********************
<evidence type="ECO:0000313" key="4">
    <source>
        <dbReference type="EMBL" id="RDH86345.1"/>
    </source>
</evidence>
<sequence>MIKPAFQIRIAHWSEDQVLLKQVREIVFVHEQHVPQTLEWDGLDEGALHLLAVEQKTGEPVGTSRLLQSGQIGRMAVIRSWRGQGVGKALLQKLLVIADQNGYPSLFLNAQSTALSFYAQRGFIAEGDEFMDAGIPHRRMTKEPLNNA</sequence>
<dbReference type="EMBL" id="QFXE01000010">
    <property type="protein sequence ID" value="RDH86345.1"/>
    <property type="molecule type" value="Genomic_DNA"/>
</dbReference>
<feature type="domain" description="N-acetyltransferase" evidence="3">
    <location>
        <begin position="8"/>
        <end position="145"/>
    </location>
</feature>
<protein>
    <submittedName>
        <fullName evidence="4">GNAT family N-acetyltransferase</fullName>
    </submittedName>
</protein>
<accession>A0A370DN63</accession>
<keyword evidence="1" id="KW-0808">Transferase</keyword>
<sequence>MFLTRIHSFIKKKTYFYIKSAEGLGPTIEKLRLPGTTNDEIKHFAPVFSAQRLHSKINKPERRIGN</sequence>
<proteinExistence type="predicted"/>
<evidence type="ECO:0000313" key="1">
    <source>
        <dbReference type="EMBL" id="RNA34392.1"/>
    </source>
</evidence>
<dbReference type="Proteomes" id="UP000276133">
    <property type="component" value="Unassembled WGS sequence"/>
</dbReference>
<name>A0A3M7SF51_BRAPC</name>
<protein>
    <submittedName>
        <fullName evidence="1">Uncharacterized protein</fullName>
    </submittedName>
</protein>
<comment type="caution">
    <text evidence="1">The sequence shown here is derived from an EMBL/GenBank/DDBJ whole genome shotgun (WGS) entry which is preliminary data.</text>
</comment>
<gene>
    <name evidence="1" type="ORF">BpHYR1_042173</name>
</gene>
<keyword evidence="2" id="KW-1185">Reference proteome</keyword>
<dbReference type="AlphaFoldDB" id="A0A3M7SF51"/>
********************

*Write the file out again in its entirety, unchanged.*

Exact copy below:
<evidence type="ECO:0000313" key="4">
    <source>
        <dbReference type="EMBL" id="RDH86345.1"/>
    </source>
</evidence>
<sequence>MIKPAFQIRIAHWSEDQVLLKQVREIVFVHEQHVPQTLEWDGLDEGALHLLAVEQKTGEPVGTSRLLQSGQIGRMAVIRSWRGQGVGKALLQKLLVIADQNGYPSLFLNAQSTALSFYAQRGFIAEGDEFMDAGIPHRRMTKEPLNNA</sequence>
<dbReference type="EMBL" id="QFXE01000010">
    <property type="protein sequence ID" value="RDH86345.1"/>
    <property type="molecule type" value="Genomic_DNA"/>
</dbReference>
<feature type="domain" description="N-acetyltransferase" evidence="3">
    <location>
        <begin position="8"/>
        <end position="145"/>
    </location>
</feature>
<protein>
    <submittedName>
        <fullName evidence="4">GNAT family N-acetyltransferase</fullName>
    </submittedName>
</protein>
<accession>A0A370DN63</accession>
<keyword evidence="1" id="KW-0808">Transferase</keyword>
<sequence>MFLTRIHSFIKKKTYFYIKSAEGLGPTIEKLRLPGTTNDEIKHFAPVFSAQRLHSKINKPERRIGN</sequence>
<proteinExistence type="predicted"/>
<evidence type="ECO:0000313" key="1">
    <source>
        <dbReference type="EMBL" id="RNA34392.1"/>
    </source>
</evidence>
<dbReference type="Proteomes" id="UP000276133">
    <property type="component" value="Unassembled WGS sequence"/>
</dbReference>
<name>A0A3M7SF51_BRAPC</name>
<protein>
    <submittedName>
        <fullName evidence="1">Uncharacterized protein</fullName>
    </submittedName>
</protein>
<comment type="caution">
    <text evidence="1">The sequence shown here is derived from an EMBL/GenBank/DDBJ whole genome shotgun (WGS) entry which is preliminary data.</text>
</comment>
<gene>
    <name evidence="1" type="ORF">BpHYR1_042173</name>
</gene>
<keyword evidence="2" id="KW-1185">Reference proteome</keyword>
<dbReference type="AlphaFoldDB" id="A0A3M7SF51"/>